A LITHE St Matthew Passion, played on period instruments whose raw
timbres, viola da gamba not least, pluck at the heartstrings, is something I
associate with the Gabrieli Consort, Peter Holman, Hermann Max, or the
glorious countertenor-cum-conductor René Jacobs. So it was a delightful
surprise to find such a performance in deepest Dorset — and one, to boot,
conducted by a bishop.
From time to time, the Bishop of Salisbury, the Rt Revd David Stancliffe,
returns to his roots as a former organ scholar of Trinity College, Oxford. The
authentic performance of Baroque music remains his chief musical love. He knows
it through and through, from Lully and Gilles to Telemann and Bach, and he
demonstrated this with a profoundly moving performance of Bach’s “great”
Passion at St Peter and St Paul’s Church, Blandford Forum.
Returns to the rostrum are de rigueur in Salisbury Close, for years
the home of Sir Edward Heath. What struck me here was the way this Blandford
performance, at 6.30 on a Sunday, sat comfortably in the guise of an extended
parish evensong. Bishop Stancliffe, lending a touch of apt colour in a maroon
waistcoat, reminded us at the outset that where the interval came, a sermon was
The musical approach surely goes back to Bach’s Dresden precursor Schütz: an
honest, straight narration of the Gospel story, climaxing devastatingly in the
words “Truly, this man was the Son of God”: “
Wahrlich, dieser ist Gottes Sohn gewesen.” With the full text printed
in parallel, it was possible to savour the Passion narrative in detail, and,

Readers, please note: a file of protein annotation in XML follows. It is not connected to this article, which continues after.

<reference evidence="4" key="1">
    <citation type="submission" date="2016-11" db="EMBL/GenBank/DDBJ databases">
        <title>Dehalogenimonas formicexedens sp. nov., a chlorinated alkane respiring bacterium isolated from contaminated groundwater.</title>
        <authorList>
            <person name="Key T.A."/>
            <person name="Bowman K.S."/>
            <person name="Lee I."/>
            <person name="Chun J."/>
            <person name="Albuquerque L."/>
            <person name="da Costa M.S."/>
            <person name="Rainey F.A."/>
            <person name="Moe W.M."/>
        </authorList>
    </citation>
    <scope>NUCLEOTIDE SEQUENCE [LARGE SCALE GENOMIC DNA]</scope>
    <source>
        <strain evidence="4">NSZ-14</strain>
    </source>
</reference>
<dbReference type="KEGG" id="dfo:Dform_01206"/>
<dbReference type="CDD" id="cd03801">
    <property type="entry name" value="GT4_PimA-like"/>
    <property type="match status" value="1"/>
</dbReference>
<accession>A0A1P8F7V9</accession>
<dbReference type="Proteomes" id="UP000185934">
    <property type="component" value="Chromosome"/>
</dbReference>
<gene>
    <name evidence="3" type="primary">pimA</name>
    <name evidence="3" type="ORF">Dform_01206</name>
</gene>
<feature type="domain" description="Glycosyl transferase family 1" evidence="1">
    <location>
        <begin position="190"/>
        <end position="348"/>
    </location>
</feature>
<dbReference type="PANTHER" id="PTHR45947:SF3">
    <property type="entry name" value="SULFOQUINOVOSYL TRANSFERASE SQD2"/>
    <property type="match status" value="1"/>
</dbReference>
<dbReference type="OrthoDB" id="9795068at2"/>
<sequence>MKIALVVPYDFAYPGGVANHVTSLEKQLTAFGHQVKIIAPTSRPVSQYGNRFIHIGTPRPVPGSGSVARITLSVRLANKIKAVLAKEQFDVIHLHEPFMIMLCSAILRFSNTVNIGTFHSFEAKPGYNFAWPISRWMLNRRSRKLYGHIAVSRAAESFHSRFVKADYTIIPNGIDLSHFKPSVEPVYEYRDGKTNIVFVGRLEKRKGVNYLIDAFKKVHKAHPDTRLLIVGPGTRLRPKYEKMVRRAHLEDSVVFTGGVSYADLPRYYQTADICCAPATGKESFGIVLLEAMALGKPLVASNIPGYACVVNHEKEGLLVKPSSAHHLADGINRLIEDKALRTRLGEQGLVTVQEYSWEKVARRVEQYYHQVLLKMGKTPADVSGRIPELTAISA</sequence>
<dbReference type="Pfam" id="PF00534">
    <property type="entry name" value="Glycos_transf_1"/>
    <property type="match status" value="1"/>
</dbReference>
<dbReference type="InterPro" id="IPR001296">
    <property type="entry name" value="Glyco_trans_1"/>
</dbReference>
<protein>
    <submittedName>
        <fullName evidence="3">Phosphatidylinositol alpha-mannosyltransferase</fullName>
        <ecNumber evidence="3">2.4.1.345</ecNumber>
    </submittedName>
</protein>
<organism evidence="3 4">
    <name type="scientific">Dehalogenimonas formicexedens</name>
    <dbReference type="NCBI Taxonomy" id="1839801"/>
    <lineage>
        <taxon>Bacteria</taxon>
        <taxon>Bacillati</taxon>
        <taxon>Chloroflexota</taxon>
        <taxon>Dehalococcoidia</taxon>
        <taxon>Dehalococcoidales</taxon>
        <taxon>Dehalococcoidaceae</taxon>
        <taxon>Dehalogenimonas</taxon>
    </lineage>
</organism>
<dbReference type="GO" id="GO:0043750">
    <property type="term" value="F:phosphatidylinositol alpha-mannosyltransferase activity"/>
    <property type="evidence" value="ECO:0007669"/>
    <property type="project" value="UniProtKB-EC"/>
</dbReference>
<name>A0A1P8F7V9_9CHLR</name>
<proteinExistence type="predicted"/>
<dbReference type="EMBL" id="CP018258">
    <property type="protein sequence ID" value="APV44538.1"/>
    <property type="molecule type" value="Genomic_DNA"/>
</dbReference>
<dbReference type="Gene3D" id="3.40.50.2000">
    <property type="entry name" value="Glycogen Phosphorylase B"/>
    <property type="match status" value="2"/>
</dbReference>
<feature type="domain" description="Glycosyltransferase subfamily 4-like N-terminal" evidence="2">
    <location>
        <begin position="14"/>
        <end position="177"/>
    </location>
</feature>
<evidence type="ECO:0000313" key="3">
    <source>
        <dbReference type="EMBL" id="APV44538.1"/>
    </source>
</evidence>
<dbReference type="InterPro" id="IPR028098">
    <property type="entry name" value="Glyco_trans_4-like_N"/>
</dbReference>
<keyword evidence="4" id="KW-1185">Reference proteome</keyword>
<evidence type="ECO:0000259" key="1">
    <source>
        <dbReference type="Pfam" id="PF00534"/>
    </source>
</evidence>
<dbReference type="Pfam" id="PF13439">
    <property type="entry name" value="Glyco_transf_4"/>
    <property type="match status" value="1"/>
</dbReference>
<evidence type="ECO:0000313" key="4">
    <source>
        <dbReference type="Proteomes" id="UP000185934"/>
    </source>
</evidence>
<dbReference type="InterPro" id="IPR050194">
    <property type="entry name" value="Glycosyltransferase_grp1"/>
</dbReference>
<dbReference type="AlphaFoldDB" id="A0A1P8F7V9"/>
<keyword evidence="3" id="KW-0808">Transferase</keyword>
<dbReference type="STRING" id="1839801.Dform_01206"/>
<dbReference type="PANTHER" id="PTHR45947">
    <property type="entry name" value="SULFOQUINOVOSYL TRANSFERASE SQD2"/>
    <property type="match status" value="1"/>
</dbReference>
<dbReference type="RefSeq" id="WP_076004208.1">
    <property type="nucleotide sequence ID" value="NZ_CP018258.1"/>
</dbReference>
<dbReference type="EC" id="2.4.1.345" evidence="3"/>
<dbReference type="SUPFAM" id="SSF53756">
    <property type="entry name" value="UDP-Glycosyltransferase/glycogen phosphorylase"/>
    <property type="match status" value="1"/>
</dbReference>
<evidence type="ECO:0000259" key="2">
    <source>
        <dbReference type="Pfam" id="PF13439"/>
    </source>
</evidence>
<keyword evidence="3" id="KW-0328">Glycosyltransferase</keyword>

through Bach’s reflective arias, an exploration of its import.
The solo singers were patchy, but impassioned: Hugh Hetherington, who fared
best in “Geduld, Geduld”; and the appealing soprano Alison Pickard,
who sounded part boyish, part instrument-like, in her enchanting exchange with
Baroque oboes, “Er hat uns Allen”, and in
“Aus Liebe will mein Heiland sterben” (with transverse flute), and the
grieving duet “So ist mein Jesus nun gefangen”.
Her duet partner, the alto Kate Hamilton, recalled not so much Anne-Sofie
von Otter (“Erbarme dich”) as the great Kathleen Ferrier in the
fabulous lament “Ach, Golgatha”, and that famed aria “If my tears be
unavailing” (“Können Tränen”).
Despite a plaintive, dark, glowing Christus from Greg Sanderson (and the
occasional editing query), it was Bruce Saunders’s initially uncertain, yet
always engaging, baritone arias that told: “Gebt mir meinen Jesum wieder”,
“Gerne will ich mich bequemen”, “Komm, süsses Kreuz”, and, above all, the
superb “Mache dich, mein Herze, rein” (a Fischer-Dieskau calling-card).
The orchestra proved its reliability latterly, after an edgy start: much
lovely solo work was in evidence, notably from Theresa Caudle, leading the
Bishop’s quality ensemble; only once did we nearly have three speeds at once.
The spirited attack, dramatic interplay, and sensitive touches from the
almost scratch choir (twice abetted by young singers from Dunbury First School)
constantly uplifted: “Sind Blitze, sind Donner” was superb; and those
touching repetitions of “Wohin?” were vivid.
Several characterful solos, Caiaphas, Pilate, and Peter, emerged. But the
laurels went to the darting Evangelist, Julian Podger, arguably the only one
(leading strings apart) who fully grasped the long-breathed phrasing,
interpretative subtlety, and refined ritenuti that flowed from the
Bishop’s controlling right arm. To hear these two making music together was an
education in itself.